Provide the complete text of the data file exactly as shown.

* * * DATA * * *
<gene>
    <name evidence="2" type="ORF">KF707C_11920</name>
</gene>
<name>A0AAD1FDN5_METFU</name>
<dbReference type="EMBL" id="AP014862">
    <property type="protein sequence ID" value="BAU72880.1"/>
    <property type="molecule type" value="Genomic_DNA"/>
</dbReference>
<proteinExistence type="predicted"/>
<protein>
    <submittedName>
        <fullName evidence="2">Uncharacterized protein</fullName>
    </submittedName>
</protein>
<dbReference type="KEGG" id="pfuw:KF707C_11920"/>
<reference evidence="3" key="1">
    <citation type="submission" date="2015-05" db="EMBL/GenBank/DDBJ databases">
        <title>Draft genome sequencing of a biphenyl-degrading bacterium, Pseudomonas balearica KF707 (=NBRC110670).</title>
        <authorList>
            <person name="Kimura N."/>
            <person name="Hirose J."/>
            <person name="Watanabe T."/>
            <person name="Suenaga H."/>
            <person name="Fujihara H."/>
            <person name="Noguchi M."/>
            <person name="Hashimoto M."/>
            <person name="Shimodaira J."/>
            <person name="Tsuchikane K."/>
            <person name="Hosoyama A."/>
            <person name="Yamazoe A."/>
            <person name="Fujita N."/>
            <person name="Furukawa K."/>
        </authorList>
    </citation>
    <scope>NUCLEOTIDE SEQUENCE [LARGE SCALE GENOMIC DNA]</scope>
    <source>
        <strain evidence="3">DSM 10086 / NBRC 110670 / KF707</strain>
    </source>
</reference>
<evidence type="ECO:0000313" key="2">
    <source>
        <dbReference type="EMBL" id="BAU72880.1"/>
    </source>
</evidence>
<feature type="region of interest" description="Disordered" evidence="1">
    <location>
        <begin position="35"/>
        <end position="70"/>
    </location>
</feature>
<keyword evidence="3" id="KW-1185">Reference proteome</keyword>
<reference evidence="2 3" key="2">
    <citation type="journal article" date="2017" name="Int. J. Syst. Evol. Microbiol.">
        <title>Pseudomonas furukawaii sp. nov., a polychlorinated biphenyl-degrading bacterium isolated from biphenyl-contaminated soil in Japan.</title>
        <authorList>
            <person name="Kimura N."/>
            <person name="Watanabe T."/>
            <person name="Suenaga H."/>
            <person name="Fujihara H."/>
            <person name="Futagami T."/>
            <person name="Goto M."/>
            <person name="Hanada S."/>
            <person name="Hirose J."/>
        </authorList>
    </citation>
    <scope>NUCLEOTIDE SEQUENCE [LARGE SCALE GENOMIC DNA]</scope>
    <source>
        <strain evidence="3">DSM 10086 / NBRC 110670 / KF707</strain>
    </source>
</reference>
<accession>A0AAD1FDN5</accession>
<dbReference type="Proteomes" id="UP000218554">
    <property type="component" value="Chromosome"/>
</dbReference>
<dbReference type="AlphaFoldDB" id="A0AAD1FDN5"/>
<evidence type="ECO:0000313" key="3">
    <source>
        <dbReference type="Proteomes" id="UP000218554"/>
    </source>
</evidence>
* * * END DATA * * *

<gene>
    <name evidence="2" type="ORF">KF707C_11920</name>
</gene>
<name>A0AAD1FDN5_METFU</name>
<dbReference type="EMBL" id="AP014862">
    <property type="protein sequence ID" value="BAU72880.1"/>
    <property type="molecule type" value="Genomic_DNA"/>
</dbReference>
<proteinExistence type="predicted"/>
<protein>
    <submittedName>
        <fullName evidence="2">Uncharacterized protein</fullName>
    </submittedName>
</protein>
<dbReference type="KEGG" id="pfuw:KF707C_11920"/>
<reference evidence="3" key="1">
    <citation type="submission" date="2015-05" db="EMBL/GenBank/DDBJ databases">
        <title>Draft genome sequencing of a biphenyl-degrading bacterium, Pseudomonas balearica KF707 (=NBRC110670).</title>
        <authorList>
            <person name="Kimura N."/>
            <person name="Hirose J."/>
            <person name="Watanabe T."/>
            <person name="Suenaga H."/>
            <person name="Fujihara H."/>
            <person name="Noguchi M."/>
            <person name="Hashimoto M."/>
            <person name="Shimodaira J."/>
            <person name="Tsuchikane K."/>
            <person name="Hosoyama A."/>
            <person name="Yamazoe A."/>
            <person name="Fujita N."/>
            <person name="Furukawa K."/>
        </authorList>
    </citation>
    <scope>NUCLEOTIDE SEQUENCE [LARGE SCALE GENOMIC DNA]</scope>
    <source>
        <strain evidence="3">DSM 10086 / NBRC 110670 / KF707</strain>
    </source>
</reference>
<evidence type="ECO:0000313" key="2">
    <source>
        <dbReference type="EMBL" id="BAU72880.1"/>
    </source>
</evidence>
<feature type="region of interest" description="Disordered" evidence="1">
    <location>
        <begin position="35"/>
        <end position="70"/>
    </location>
</feature>
<keyword evidence="3" id="KW-1185">Reference proteome</keyword>
<reference evidence="2 3" key="2">
    <citation type="journal article" date="2017" name="Int. J. Syst. Evol. Microbiol.">
        <title>Pseudomonas furukawaii sp. nov., a polychlorinated biphenyl-degrading bacterium isolated from biphenyl-contaminated soil in Japan.</title>
        <authorList>
            <person name="Kimura N."/>
            <person name="Watanabe T."/>
            <person name="Suenaga H."/>
            <person name="Fujihara H."/>
            <person name="Futagami T."/>
            <person name="Goto M."/>
            <person name="Hanada S."/>
            <person name="Hirose J."/>
        </authorList>
    </citation>
    <scope>NUCLEOTIDE SEQUENCE [LARGE SCALE GENOMIC DNA]</scope>
    <source>
        <strain evidence="3">DSM 10086 / NBRC 110670 / KF707</strain>
    </source>
</reference>
<accession>A0AAD1FDN5</accession>
<dbReference type="Proteomes" id="UP000218554">
    <property type="component" value="Chromosome"/>
</dbReference>
<dbReference type="AlphaFoldDB" id="A0AAD1FDN5"/>
<evidence type="ECO:0000313" key="3">
    <source>
        <dbReference type="Proteomes" id="UP000218554"/>
    </source>
</evidence>